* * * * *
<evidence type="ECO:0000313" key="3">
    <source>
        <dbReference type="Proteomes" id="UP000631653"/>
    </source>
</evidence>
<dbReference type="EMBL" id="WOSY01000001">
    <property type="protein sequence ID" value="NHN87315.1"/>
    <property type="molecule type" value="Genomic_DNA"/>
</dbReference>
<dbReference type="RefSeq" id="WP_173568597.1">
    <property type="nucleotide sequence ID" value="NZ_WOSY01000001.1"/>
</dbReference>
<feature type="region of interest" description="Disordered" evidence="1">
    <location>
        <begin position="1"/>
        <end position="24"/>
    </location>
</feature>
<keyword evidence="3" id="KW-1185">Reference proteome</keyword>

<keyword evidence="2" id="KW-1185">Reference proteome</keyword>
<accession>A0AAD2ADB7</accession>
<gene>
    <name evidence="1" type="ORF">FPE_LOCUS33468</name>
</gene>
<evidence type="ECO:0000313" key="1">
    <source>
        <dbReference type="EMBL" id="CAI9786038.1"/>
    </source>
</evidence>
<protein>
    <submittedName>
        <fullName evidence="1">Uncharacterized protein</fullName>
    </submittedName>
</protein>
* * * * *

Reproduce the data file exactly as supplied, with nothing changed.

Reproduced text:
<evidence type="ECO:0000313" key="3">
    <source>
        <dbReference type="Proteomes" id="UP000631653"/>
    </source>
</evidence>
<dbReference type="EMBL" id="WOSY01000001">
    <property type="protein sequence ID" value="NHN87315.1"/>
    <property type="molecule type" value="Genomic_DNA"/>
</dbReference>
<dbReference type="RefSeq" id="WP_173568597.1">
    <property type="nucleotide sequence ID" value="NZ_WOSY01000001.1"/>
</dbReference>
<feature type="region of interest" description="Disordered" evidence="1">
    <location>
        <begin position="1"/>
        <end position="24"/>
    </location>
</feature>
<keyword evidence="3" id="KW-1185">Reference proteome</keyword>

<keyword evidence="2" id="KW-1185">Reference proteome</keyword>
<accession>A0AAD2ADB7</accession>
<gene>
    <name evidence="1" type="ORF">FPE_LOCUS33468</name>
</gene>
<evidence type="ECO:0000313" key="1">
    <source>
        <dbReference type="EMBL" id="CAI9786038.1"/>
    </source>
</evidence>
<protein>
    <submittedName>
        <fullName evidence="1">Uncharacterized protein</fullName>
    </submittedName>
</protein>